In recent weeks, criminal justice reform has been on the minds of many New Yorkers. This past January, Governor Andrew Cuomo released his latest bail reform proposal, which would effectively eliminate all current forms of money bail in New York. More recently, the New York Assembly and Senate have put forward bail proposals of their own, and Chief Judge Janet DiFiore has highlighted the “urgent need” for criminal justice reform in our state, especially when it comes to bail.
“Far too many defendants, presumed innocent under the law, are being detained prior to trial, not because of the risks they pose, but due to their inability to pay the amount of bail set in their cases,” the chief judge said in her State of the Judiciary on Feb, 26. “This is inequitable and contrary to our long-held belief that pretrial detention should be a carefully limited exception to the norm of liberty.”
The discussion about bail reform has reached near-fevered pitch. The District Attorneys Association of New York has said that although the time is ripe for bail reform, we should take this moment to make sure it is done in a meaningful and successful way. A coalition representing defense attorneys and advocates, meanwhile, has responded that prosecutors evoke the boogeyman of public safety to hinder more progressive reform that would protect the presumption of innocence and maximize pretrial liberty without discrimination, particularly for indigent defendants. Everyone agrees that bail reform is needed, and now. The details are what divide us.
The New York State Justice Task Force, which we co-chair, recently spent 21 months studying bail reform in New York and across the country, including in neighboring New Jersey. Started nearly 10 years ago, the task force brings together the main stakeholders in New York’s criminal justice system—judges, prosecutors, legislators, defense attorneys and victim advocates—to delve into some of the headiest criminal justice issues we face. It is an important forum where practitioners, wise from their respective experiences on the front lines, come together to build consensus on fair and practical solutions. In the past, our recommendations have led to statutory reform for electronic recording of custodial interrogations and eyewitness identification procedures. And our recommendations regarding expanded and expeditious discovery reform, which came out several years ago, are still very much in play: www.nyjusticetaskforce.com/pdfs/Criminal-Discovery.pdf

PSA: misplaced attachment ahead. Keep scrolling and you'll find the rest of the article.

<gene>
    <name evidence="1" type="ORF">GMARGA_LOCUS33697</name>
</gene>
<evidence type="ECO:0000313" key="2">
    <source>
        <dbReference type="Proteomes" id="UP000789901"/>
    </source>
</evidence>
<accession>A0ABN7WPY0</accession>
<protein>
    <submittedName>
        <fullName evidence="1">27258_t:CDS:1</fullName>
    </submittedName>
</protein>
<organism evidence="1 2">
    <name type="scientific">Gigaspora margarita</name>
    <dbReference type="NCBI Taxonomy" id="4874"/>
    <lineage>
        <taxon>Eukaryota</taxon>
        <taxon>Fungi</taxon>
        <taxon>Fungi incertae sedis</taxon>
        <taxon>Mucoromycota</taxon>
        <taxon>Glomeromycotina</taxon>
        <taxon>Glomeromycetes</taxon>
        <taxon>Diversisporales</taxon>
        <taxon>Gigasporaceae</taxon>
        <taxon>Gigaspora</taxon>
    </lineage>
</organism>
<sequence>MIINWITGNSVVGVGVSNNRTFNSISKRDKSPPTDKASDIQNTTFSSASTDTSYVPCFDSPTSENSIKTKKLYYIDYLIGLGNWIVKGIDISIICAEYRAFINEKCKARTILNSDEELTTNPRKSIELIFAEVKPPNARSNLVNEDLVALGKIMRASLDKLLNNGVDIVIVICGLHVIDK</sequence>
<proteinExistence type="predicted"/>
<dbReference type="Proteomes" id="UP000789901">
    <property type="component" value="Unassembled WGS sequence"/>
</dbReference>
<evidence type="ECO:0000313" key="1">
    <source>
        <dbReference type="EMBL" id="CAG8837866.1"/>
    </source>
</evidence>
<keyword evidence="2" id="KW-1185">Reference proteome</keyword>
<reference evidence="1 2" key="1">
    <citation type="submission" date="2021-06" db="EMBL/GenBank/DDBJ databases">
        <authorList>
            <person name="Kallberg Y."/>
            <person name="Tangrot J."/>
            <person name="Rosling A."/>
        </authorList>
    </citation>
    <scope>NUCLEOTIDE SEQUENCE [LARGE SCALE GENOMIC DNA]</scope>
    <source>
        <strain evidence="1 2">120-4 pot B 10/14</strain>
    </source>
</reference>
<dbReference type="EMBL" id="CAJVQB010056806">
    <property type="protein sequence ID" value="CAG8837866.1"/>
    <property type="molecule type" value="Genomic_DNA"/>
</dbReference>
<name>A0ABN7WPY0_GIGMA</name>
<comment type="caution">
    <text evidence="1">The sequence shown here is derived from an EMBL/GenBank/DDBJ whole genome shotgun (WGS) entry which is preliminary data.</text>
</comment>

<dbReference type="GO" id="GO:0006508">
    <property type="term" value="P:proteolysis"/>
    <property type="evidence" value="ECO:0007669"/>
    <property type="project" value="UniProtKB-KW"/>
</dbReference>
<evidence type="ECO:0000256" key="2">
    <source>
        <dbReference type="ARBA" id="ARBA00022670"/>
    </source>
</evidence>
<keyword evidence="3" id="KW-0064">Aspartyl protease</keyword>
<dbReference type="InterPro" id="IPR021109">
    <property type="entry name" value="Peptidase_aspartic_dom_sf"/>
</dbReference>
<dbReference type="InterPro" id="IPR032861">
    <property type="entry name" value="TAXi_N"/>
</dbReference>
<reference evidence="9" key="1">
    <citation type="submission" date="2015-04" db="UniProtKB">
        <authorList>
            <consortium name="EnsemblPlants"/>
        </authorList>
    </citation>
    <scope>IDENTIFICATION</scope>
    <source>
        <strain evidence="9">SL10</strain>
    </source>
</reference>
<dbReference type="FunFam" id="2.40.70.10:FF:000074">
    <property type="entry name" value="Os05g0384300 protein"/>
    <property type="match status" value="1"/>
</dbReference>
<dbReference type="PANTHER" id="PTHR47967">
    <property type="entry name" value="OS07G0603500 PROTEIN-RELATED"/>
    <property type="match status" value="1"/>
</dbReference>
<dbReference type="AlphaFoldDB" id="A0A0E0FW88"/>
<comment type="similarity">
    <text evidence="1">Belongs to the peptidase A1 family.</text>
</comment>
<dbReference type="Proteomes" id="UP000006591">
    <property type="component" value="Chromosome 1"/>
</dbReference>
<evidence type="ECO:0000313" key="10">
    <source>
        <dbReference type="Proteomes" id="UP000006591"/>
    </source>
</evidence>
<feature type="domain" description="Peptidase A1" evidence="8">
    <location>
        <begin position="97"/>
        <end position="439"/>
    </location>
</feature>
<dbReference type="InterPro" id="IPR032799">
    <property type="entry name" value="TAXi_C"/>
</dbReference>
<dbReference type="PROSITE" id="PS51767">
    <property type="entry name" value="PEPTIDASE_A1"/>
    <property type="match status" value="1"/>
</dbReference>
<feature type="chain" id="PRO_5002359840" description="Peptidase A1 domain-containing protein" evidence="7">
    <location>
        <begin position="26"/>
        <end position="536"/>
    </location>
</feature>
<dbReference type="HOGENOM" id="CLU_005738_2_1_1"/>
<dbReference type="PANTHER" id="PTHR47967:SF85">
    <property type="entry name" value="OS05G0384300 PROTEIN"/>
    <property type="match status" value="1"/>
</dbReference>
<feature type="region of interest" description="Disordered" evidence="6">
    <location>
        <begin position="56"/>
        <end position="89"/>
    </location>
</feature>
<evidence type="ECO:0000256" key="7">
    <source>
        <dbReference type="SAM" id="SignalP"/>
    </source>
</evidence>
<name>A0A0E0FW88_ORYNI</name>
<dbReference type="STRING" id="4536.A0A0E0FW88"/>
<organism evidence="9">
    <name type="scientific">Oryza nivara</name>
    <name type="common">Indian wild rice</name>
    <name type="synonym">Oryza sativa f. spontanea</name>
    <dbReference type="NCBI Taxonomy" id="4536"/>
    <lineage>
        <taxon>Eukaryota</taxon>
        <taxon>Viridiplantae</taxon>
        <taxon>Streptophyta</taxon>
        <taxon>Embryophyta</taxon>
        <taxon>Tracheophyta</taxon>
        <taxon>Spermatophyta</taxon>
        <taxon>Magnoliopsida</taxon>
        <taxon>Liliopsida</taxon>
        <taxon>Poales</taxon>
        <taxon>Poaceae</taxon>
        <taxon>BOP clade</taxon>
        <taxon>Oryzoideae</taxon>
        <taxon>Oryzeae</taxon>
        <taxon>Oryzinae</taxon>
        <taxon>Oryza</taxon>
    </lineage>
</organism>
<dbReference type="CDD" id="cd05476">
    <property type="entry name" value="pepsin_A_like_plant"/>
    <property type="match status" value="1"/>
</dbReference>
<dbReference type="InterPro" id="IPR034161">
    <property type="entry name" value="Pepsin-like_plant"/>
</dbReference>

This past February, the Task Force published its report on bail reform: http://www.nyjusticetaskforce.com/pdfs/ReportBailReform2019.pdf
In it, the task force recommended that courts presume that defendants charged with a misdemeanor and most non-violent felonies—constituting the vast majority of cases that go through our system every year—be released on their own recognizance or with the least restrictive non-monetary conditions needed to ensure they return to court.
The presumption of release could be rebutted, however, where there is an unusual risk that the defendant will not return to court, or where the court determines that the defendant poses a credible threat to the safety of an identifiable person or group of persons (such as in domestic violence cases). If the presumption is overcome for either of these reasons, the court would have to explain its reasoning on the record, so it can be reviewed down the road.
In those cases where the presumption is rebutted, and any others where the presumption simply does not apply, the court would have to conduct a traditional bail determination, considering the same enumerated statutory factors it is already required to consider. And in the extraordinary cases where a court determines that a defendant poses a credible threat to the safety of an identifiable person or group of persons, due process would require that there be a fact-finding hearing.
It is time for criminal justice reform, and we applaud those in Albany and across our state who are now wrestling with how to best implement that reform. We hope that the task force’s recommendations continue to be a part of those discussions. But more importantly, we hope that politicians and members of the criminal justice system—of which we are a part—continue to work together to protect the liberty of our citizens, staying true to the bedrock principle that all are innocent until proven guilty.
Carmen Beauchamp Ciparick, a retired Court of Appeals judge, is of counsel to Greenberg Traurig. Mark Dwyer is a judge of the New York State Court of Claims. They are co-chairs of the New York State Justice Task Force.